Students in a Colombian classroom learn to pronounce the s sound in students by imitating the hiss of a snake:
Muy bueno. Very good indeed.
Their teacher engages them in a new interactive radio instruction (IRI) activity designed to make learning English fun, relevant, and memorable. The lesson plays on a boom box in the front of the classroom, while both teacher and students follow along and chime in when prompted.
Bilingual Radio for Colombia is a pilot program developed by Universidad del Norte (UniNorte), with technical assistance on IRI from EDC. The program, which is funded by the Colombian Ministry of Education, includes 90 audio lessons and complimentary curriculum materials, including teacher manuals and student workbooks.
EDC’s Nathan Castillo describes one of the lessons. “There’s Johnny, an explorer who comes to Colombia to track an endangered bird throughout the country. His niece Lilly and nephew Mike join him on the journey. So every time we want to introduce new English vocabulary, it’s done through communication between those characters.”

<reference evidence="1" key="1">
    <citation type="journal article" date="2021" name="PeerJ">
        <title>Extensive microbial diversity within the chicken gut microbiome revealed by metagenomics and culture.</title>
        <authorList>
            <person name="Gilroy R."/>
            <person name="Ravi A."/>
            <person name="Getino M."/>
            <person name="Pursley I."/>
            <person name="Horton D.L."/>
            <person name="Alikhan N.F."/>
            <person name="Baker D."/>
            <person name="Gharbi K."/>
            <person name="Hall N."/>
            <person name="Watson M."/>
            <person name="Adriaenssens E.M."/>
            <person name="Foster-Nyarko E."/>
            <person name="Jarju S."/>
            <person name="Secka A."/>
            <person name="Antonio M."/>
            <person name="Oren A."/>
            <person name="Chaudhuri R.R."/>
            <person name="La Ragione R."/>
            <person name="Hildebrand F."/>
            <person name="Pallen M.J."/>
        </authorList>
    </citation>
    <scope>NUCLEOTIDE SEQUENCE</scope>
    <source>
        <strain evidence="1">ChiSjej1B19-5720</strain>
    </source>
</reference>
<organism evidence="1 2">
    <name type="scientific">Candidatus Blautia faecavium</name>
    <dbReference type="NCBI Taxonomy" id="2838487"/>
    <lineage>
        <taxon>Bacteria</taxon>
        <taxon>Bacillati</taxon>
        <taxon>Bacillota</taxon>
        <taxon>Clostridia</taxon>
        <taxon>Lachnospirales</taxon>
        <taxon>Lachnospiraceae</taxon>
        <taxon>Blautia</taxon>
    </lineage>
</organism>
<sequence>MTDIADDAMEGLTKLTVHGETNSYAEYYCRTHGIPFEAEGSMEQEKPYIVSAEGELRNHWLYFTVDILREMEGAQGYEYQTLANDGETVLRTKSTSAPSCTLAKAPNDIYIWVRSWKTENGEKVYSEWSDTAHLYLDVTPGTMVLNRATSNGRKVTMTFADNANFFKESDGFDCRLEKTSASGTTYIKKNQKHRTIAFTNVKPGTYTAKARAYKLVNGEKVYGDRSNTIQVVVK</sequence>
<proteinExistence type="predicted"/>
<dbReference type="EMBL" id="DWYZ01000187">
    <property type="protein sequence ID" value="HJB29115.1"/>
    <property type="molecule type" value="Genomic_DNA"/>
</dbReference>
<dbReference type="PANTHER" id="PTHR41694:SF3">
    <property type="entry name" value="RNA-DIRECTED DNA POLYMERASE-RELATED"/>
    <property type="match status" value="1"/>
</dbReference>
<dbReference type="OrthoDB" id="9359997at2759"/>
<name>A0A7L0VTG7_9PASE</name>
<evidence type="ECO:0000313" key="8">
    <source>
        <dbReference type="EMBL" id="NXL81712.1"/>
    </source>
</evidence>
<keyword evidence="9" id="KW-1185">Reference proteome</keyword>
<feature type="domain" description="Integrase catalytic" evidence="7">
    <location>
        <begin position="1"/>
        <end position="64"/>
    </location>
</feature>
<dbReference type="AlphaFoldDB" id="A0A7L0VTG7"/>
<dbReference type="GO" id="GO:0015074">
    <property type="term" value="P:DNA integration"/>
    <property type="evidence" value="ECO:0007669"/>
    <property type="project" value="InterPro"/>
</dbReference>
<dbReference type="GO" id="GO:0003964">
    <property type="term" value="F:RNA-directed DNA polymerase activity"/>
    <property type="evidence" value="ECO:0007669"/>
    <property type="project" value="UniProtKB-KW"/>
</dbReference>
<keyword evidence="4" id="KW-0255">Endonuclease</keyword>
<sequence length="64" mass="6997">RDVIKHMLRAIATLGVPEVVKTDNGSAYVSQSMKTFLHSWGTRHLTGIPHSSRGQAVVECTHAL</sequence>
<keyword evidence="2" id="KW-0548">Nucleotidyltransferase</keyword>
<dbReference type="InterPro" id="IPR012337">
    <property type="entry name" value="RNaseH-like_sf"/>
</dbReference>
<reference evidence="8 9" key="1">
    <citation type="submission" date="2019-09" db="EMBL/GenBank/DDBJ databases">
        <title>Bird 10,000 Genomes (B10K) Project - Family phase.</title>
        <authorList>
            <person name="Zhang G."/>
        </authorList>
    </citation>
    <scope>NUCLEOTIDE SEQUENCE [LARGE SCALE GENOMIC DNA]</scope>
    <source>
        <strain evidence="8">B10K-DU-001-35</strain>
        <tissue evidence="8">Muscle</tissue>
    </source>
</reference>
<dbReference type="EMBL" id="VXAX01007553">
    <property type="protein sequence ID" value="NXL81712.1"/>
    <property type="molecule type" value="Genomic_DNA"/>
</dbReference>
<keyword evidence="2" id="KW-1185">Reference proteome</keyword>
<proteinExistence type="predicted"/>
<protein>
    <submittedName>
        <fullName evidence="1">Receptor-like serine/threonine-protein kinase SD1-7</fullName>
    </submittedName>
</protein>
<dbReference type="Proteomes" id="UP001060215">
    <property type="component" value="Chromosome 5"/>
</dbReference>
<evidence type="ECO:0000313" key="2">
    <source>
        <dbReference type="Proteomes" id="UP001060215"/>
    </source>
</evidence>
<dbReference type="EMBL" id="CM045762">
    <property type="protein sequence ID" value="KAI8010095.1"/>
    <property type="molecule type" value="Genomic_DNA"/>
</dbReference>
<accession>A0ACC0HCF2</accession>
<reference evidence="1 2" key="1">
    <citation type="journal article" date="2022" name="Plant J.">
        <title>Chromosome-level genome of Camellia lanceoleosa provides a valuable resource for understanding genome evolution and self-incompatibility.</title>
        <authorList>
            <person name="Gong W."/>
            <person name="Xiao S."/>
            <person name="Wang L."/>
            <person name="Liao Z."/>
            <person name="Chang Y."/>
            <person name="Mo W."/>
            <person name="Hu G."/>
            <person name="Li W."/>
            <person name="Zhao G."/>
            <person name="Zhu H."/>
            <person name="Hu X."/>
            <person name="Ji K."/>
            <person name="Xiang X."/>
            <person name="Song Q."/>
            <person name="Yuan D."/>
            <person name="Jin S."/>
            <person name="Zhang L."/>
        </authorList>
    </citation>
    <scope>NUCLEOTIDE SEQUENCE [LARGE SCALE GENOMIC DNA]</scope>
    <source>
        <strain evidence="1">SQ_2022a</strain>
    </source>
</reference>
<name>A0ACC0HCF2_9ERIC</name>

Teachers use songs, games, and dramas to teach basic English to rural students in grades 1–3. The program was pilot-tested in approximately 20 classrooms per district in the Department of Boyacá and the city of Cartagena.
Says EDC Project Director Kit Yasin, “This program provides a solid half hour of English instruction for Colombian students. The radio teacher models how to pronounce the words, which helps classroom teachers who aren’t confident in their own pronunciation. They also learn fun ways to teach the English language.”
By learning English now, students improve their future chances of landing jobs in the region’s island tourism industry and in the trades. “It’s important for people who live here in Cartagena to have the skills to work in the tourism industry,” says Yasin. “This is a way to help Colombians eventually find employment as the industry grows.”
Originally published on April 16, 2012